Three readers reported seeing an unusual light in the southern skies.
Taking off at about 19:21 local time (02:21 GMT), the first stage of the rocket returned safely to the air base about eight minutes later.
The spacecraft's landing near its concrete launching pad at the Vandenberg Air Force Base west of Los Angeles was the 30th landing of a rocket booster for the company and the 17th launch of the year, putting it on track for its stated ambition of 24 launches in 2018.
The light as viewed from Four Corners in the Briceland area.
Watching a rocket blast into space is always quite the sight, but it was particularly mesmerising for people living on California's coast on Sunday. At the time, the launch was scheduled to occur from the Kwajalein Atoll in the Pacific Ocean where SpaceX launched the now retired Falcon 1.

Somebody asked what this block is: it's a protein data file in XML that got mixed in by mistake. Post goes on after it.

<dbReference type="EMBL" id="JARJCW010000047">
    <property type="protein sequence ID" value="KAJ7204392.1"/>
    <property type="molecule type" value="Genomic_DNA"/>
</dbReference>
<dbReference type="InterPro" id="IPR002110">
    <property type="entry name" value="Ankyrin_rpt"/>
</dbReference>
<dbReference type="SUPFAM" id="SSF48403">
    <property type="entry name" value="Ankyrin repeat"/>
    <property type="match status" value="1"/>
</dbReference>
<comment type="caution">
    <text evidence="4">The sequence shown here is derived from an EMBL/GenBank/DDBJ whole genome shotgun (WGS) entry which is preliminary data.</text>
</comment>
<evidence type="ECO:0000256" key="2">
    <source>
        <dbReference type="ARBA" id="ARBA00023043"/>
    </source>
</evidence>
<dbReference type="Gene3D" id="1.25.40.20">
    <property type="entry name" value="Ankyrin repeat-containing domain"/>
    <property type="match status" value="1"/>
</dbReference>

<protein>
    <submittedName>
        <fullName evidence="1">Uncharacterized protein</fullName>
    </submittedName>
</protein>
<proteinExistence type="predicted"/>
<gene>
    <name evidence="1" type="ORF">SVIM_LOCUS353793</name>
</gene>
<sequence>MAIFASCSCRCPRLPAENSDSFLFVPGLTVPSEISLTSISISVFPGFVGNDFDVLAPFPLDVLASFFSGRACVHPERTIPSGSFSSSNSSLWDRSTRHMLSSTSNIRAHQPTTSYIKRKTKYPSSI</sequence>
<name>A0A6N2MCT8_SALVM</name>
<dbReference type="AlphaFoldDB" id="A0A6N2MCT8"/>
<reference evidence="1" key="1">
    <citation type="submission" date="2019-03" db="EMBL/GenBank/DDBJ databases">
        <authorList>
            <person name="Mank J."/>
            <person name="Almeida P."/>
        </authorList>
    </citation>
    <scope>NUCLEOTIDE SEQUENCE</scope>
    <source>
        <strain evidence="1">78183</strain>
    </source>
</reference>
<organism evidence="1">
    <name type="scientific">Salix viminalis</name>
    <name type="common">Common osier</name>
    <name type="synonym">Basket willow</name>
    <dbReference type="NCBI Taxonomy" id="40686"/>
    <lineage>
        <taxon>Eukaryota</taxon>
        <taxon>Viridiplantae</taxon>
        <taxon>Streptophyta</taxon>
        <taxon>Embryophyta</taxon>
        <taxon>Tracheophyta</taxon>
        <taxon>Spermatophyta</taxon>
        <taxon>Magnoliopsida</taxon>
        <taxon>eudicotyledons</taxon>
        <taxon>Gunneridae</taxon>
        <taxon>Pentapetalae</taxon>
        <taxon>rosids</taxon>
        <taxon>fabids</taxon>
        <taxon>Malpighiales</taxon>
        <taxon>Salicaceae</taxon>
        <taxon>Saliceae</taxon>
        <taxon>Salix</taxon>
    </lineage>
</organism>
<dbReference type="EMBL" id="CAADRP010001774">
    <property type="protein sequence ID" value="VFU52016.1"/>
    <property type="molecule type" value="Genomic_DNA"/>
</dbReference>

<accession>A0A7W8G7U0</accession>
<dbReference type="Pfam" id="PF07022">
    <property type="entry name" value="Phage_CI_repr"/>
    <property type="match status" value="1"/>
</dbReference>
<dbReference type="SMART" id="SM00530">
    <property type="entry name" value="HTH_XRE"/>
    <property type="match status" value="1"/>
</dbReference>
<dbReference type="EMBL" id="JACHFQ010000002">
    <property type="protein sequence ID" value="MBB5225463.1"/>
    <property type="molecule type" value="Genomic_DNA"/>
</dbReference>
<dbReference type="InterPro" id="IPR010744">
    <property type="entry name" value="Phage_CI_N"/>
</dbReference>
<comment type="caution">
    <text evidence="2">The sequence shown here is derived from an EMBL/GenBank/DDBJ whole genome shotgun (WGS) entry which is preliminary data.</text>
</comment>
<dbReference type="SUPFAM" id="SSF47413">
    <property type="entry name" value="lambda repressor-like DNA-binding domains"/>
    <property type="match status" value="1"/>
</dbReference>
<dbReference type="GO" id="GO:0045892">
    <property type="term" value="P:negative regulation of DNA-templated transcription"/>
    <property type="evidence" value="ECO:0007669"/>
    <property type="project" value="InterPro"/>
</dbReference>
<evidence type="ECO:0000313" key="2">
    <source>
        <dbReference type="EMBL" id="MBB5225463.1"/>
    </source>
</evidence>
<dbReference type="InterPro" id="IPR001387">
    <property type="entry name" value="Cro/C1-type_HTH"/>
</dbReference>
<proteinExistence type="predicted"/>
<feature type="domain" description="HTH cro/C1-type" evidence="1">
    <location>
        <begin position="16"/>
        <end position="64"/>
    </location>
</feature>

Saocom-1A is a 3,000-kilogram synthetic aperture radar (SAR) satellite for the Argentine space agency CONAE that was contracted in 2009 for a launch in 2012. The satellite is one of a planned six-satellite array.
The primary goal of the mission was to place the SAOCOM 1A satellite into orbit, but SpaceX also wanted to expand its recovery of first stages to its launch site at Vandenberg Air Force Base, about 130 miles northwest of Los Angeles.
As the biggest antenna in space for a civil mission, its main objective is to gather soil moisture information.
Argentina's satellite will reportedly track natural disasters, crop yields and soil-moisture levels from 385 miles (620km) above the earth.